Fancy over Indian River Merritt Island, FL

Saturday, May 2, 2009

Fancy Dancing

Fancy is getting used to me and sometimes I think she even likes me but, every now and then she tries to go off on her own, it’s usually always my own fault. The last character in her N# is F (Foxtrot) and that’s a ballroom dance. When operating a taildragger on the ground, takeoffs and landings especially, there’s a little dance involved and like in Foxtrot it works better when you lead properly. Fancy and I have been doing some dancing lately and having a lot of fun. One day we flew up to Massey in loose formation with my friend Don and his Stearman and had
fun doing that. Picture was taken by my wife from back seat. Good shot eh?

Sunday, February 1, 2009

Fancy flying again

Here it is Feb. 09 already and I looked to see when I last posted on this site. It was Jan. 08.
Well we took 'Fancy our airplane out of service from jan thru Nov. for some work. We recovered, painted, installed new windows, and a lot of other stuff to make her almost like new. SOmetime towards the end Of Nov. my IA deemed her airworthy again and returned her to service. A happy day that was too! Since then I have managed to put around 14 hrs on her. She looks and flies beautifully. Had one problem when wifey and I decided to land at Space Coast Regional in dec. When we landed the tail wheel went into a shimmy so bad it felt like the whole assembly would depart the airframe! It didn't. We managed to taxi off of the runway and to a safe place where we could look the thing over. The clip that attaches the chain and spring to the yoke on the rudder was missing. We made a repair and flew her back home. Upon our arrival at our home airport we did a wheel landing instead of a three point. Everything worked like it was supposed to when we let the tail come down. Since then we have replaced the wheel bearings in the tail wheel and everything seems to be as it is supposed to be. I have been practicing wheel landings when ever I fly now and haven't done a three point on a hard surface since. I have done them on the turf and so far so good. I have an idea that the problem that started the shimmy was with my landing. It was full stall and maybe dropped a couple of feet and maybe the rudder wasn't quite centered. Sure got my attention though! You tail dragger pilots know how these things can be.
Now that she's working good we're ready to go out and create adventures again. When we do this we'll write and post to this blog.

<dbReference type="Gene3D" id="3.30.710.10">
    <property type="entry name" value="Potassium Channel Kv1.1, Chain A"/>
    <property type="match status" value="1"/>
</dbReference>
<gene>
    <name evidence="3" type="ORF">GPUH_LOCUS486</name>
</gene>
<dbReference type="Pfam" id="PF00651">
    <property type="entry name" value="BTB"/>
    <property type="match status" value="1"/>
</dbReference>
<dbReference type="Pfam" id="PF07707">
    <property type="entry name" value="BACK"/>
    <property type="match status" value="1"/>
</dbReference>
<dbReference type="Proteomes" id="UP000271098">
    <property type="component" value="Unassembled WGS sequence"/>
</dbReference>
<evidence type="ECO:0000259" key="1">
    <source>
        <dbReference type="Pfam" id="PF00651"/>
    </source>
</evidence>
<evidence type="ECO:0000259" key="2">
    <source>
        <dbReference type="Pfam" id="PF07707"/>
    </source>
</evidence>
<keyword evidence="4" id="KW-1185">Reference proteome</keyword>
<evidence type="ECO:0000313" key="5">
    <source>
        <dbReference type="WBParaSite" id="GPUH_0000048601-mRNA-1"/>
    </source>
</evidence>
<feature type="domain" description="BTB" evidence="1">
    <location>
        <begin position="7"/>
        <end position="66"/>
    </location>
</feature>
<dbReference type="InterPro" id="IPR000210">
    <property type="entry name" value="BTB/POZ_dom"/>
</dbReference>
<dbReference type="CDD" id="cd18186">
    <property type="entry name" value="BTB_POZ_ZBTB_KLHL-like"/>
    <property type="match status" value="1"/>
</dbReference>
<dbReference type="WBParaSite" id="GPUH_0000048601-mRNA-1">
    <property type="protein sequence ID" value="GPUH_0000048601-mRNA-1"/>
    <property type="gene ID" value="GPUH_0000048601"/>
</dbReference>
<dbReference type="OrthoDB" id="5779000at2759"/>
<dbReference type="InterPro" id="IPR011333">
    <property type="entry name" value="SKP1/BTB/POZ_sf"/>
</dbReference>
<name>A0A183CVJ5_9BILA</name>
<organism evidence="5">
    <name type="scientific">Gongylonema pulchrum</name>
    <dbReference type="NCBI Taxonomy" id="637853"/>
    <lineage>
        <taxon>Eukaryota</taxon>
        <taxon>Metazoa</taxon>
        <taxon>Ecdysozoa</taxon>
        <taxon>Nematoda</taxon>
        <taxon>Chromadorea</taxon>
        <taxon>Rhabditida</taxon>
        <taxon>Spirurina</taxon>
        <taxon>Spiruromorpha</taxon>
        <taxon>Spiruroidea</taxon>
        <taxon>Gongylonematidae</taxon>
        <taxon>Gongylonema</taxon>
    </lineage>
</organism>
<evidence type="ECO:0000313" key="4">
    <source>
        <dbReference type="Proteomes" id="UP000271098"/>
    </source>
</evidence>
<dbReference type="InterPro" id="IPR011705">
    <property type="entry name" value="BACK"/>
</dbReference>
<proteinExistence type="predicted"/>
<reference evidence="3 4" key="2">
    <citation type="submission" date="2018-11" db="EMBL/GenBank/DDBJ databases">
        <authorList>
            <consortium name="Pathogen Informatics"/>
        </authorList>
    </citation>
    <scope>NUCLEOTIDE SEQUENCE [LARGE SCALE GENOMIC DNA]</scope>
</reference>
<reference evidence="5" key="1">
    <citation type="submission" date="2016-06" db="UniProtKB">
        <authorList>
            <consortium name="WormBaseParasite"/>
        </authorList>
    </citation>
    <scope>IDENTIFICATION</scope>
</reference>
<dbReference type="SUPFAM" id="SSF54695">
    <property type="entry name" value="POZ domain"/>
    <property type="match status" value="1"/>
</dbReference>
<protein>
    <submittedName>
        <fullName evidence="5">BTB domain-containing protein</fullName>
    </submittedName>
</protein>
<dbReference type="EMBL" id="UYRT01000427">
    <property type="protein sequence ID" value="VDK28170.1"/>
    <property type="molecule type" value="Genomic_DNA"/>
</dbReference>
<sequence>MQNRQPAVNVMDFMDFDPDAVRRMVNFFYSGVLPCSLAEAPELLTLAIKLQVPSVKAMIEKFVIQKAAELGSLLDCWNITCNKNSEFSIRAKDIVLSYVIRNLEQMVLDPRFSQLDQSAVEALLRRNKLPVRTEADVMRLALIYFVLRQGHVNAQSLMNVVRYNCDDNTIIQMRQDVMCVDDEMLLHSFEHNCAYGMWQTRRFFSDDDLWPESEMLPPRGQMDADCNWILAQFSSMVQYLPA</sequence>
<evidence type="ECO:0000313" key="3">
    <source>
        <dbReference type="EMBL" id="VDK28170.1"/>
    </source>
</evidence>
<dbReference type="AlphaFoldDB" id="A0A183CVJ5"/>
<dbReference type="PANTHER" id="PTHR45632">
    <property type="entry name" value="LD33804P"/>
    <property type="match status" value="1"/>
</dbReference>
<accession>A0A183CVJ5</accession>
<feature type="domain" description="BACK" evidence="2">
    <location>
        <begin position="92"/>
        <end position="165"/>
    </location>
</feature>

Thursday, January 24, 2008

Fly out

Five planes from Dunn aimed southwest towards Winter Haven to their annual fly in. Jerry in Tripe 66D, Steve Miller and his son in his C152, Ben and the Baby Ace, Jim Garrison and Patti in his Bonanza, and Fancy with Loretta and me. When we taxied Fancy out to 33 and turned off one of her magnetos she said, “uh, uh I ain’t feeling that good when you do that and she turned the tachometer down over 300 revs. I radioed Ben and said that we were not going to make it because of this and he said they’d miss us. Fancy took us back to the hangar and we pulled the spark plugs thinking one of these would be fouled. None were fouled but the insulator was broken in one of them. I installed a spare plug that I happened to have and did another run up. This time there was less than 100rpm drop on either magneto. Great, we can still get there so off we went and after a nice 46 minute flight, we slid into the pattern with a bunch of other planes. We were met at our parking spot by Jerry and Ben asking what had been wrong. We were there in plenty of time to get a nice lunch and look at some of the airplanes and stuff. About 1:00pm we decided to see if we could find our way back to Dunn. After propping Ben’s Baby Ace we jumped no, climbed into Fancy and fired up the engine and then the GPS and proceeded to the active runway. Good runup again! When our turn came we lined up on the runway with the GPS displaying the route home. Our airspace is very complex around here and having the GPS receiver helps keep you (ME) out of trouble. We caught up with and passed Ben in the Ace near the tall tower just northeast of Lake X airport. (he’s the only one we can ever catch!) Fifty minutes of listening to Fancy’s rhythm Dunn Airpark came into view and we set up for a landing on runway 4. Wind 350 at 7 favoring runway 33. Fancy and I prefer the turf and she doesn’t mind a little cross wind so we landed on the grass. Minutes later, Jerry landed, then Ben, and then Steve. Jim and Patti were in the gear up go fast Bonanza and have been back for twenty minutes. Debriefing is in my hangar so we sat around my hangar for a while and talked about our arrivals and departures at Winter Haven. Life is good!